The definition of arrogance is when you tell me how great you are. This rarely works and is nearly always irritating to the listener. If you want to attract the most ideal prospects to you, it’s always better if someone else tells the world how great you really are.
Are you listening, Donald Trump?
The difference between confidence and arrogance is determined by the messenger-not the message. We all want to attract new and better clients. Don’t we have to show them why our product/service is the best solution?
Nope…Don’t do it.
100% of the time, it is better when others talk about you. Here’s an easy example; Suppose you are a realtor…a good one. A person tells you they are looking to sell their house. You sniff an opportunity and like a shark with blood in the water, you tell them,
“I’m one of the top realtors in the area. Just last year, I sold Sue’s house for 98% of her asking price in under 2 weeks and gave her a checklist for moving to a new city. She was very happy and I could do the same for you.”
BAM! You’re selling Amway.
On the other hand, what if a neighbor (We’ll still call her Sue) said,
“You know, Jane, Bob Wilson sold my house last year in under 2 weeks for 98% of the asking price. He not only took care of the closing details, but helped us with the logistics of moving to another city….that was a huge stress reliever…you should call him.”
The message is nearly identical, but when the message comes as a referral, your reputation is not only intact, but solidified and quite possibly sold by the endorser.
It’s a double win.
As entrepreneurs, how do you get others to “evangelize” our message? Is a simple endorsement, case study or testimonial enough? Is the pursuit of social proof the foundation of transforming that skeptic to a believer?
Look at a typical sales page and you’ll see words and pictures that are meant to convince you the seller has the greatest thing since sliced bread. Perhaps 1 out of 100 visitors might click or enter the sales funnel to learn more.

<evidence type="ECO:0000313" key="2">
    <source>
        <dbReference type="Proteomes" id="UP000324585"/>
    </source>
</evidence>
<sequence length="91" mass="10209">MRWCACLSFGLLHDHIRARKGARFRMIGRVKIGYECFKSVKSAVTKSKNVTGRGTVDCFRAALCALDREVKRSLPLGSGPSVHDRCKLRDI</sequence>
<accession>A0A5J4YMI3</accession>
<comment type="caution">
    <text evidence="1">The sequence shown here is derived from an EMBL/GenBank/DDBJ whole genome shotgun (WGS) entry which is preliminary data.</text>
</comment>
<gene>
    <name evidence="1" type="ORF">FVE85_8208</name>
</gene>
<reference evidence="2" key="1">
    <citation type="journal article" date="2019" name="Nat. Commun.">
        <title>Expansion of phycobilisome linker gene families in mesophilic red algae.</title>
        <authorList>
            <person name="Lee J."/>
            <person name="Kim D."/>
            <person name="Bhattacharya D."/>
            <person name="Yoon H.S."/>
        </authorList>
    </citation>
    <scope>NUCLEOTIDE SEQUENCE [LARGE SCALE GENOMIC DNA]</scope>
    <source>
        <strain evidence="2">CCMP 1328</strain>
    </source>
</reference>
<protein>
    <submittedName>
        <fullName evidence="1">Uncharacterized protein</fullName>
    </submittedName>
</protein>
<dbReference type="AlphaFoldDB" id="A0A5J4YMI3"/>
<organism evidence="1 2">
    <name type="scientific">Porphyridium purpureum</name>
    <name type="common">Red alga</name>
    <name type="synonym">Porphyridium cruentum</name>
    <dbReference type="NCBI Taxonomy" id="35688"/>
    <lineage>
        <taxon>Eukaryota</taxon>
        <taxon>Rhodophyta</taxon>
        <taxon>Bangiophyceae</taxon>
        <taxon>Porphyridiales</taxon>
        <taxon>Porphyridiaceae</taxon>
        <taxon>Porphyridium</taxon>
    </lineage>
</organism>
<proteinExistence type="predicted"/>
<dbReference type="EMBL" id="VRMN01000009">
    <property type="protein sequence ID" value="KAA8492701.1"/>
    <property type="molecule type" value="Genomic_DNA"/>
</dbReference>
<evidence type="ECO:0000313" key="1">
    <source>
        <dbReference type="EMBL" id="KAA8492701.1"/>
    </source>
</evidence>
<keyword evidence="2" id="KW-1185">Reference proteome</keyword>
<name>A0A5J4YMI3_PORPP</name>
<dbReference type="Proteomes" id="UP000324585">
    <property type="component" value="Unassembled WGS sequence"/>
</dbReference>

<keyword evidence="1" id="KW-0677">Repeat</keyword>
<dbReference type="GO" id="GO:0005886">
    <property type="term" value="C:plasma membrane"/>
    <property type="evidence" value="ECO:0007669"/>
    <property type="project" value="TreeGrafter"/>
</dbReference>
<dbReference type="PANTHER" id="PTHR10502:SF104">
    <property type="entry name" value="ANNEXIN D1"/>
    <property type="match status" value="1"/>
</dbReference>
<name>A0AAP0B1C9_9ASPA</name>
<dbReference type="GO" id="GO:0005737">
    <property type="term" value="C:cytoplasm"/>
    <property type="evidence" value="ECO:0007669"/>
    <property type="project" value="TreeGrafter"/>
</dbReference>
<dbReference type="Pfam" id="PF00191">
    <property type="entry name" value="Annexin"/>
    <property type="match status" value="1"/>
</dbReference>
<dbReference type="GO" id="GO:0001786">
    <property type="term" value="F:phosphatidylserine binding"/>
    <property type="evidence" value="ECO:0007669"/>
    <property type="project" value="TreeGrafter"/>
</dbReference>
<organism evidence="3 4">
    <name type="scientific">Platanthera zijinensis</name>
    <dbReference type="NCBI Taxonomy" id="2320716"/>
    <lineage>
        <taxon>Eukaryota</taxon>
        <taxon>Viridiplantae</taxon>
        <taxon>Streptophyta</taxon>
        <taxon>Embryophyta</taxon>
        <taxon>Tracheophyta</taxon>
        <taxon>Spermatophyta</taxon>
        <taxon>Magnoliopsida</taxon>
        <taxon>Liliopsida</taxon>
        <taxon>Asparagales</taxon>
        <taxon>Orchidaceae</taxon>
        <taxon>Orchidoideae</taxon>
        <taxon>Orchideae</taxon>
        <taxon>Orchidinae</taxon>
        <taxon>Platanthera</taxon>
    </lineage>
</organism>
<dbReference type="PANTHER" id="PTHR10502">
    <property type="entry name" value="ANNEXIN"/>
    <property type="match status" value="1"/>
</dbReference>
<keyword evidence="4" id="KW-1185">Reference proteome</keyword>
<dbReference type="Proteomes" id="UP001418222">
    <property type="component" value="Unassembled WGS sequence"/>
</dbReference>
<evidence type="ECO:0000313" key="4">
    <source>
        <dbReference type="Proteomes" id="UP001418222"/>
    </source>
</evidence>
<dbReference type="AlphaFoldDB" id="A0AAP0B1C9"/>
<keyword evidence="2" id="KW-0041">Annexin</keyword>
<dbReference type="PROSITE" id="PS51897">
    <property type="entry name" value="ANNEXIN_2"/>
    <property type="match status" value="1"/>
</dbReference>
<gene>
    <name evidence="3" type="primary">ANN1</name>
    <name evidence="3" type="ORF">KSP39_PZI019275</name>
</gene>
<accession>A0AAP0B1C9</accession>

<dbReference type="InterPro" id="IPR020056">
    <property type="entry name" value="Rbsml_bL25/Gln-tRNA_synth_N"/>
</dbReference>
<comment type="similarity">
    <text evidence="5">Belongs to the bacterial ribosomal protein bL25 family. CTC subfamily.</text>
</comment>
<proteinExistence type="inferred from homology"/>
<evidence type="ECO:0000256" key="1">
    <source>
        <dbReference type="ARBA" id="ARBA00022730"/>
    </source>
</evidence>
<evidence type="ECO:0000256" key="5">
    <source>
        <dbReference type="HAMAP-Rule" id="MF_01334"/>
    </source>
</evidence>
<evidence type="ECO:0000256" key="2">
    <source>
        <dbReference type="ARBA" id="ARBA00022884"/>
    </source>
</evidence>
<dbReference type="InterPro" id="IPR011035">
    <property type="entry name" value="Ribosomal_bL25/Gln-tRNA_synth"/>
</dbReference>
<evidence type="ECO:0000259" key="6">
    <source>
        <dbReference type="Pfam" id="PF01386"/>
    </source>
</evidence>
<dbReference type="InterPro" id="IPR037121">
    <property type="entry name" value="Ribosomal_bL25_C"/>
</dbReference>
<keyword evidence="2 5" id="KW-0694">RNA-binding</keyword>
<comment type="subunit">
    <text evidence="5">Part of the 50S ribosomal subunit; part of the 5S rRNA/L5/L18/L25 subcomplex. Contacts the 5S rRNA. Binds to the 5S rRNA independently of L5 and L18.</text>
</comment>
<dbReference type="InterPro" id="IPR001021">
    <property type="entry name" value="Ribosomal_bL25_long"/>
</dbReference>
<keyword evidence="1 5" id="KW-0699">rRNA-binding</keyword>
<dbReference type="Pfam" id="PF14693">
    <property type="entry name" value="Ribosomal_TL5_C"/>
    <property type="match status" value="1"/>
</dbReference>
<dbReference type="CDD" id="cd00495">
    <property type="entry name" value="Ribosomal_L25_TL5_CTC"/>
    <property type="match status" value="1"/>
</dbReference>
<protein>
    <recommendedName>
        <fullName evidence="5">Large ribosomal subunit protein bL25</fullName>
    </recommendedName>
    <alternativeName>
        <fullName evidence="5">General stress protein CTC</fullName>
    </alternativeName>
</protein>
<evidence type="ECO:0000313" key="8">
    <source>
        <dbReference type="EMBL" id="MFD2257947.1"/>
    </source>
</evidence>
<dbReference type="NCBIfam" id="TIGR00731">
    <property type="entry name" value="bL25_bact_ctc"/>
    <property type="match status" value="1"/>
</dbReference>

What happens to the other 99?
Why did they click away?
Is it really JUST a numbers game?
Most clicked away because they were being bombarded…not conversed with. You see, while the foundation of all sales is a numbers game (you’ll always talk to more people than actually buy from you), it depends upon how people heard of you in the first place. If they already heard about you and were possibly interested in your solution, you have a chance. If they came upon your sales page without knowing a thing about you, you have a longer road ahead.
If you are marketing your offer or message to people who don’t know you at all you will come across like that awkward guest at a dinner party… The “Hi, nice to meet you, let me show you something” approach is massively awkward, salesy and rarely works.
Why then, do we feel it is OK to speak like this online?
Does the removal of face-to-face conversation give us permission to spam people?
Don’t forget there was life before the internet.
Once upon a time, we actually spoke with each other. Go back to the roots of human communication and realize that offline social conventions should be the basis for your online marketing. Design and execute your marketing strategies with a conversational foundation and you’ll find seamless interactions and a higher conversion rate when you get around to making an offer. (Assuming you should make one at all…more about that in a moment)
For the past few years, marketers have heard the phrase “Content Marketing” or “Content is King” as the next generation of how to attract, influence and persuade someone to buy from you. While this is a breath of fresh air from the alternative “Have I got a deal for you” mentality, there is still a problem.
A massively big…huge problem.
With over 4,600,000,000 web pages out there, I guarantee your page is not only rarely found by your target audience, but there is a good chance your landing pages (if you have any) are not even indexed and optimized to influence your market.
If they are, it still doesn’t matter because, like that awkward insurance salesman at a cocktail party, your page is a monologue…not a dialogue.
When you talk about yourself, people naturally tune out.
When you talk about them, they are naturally interested.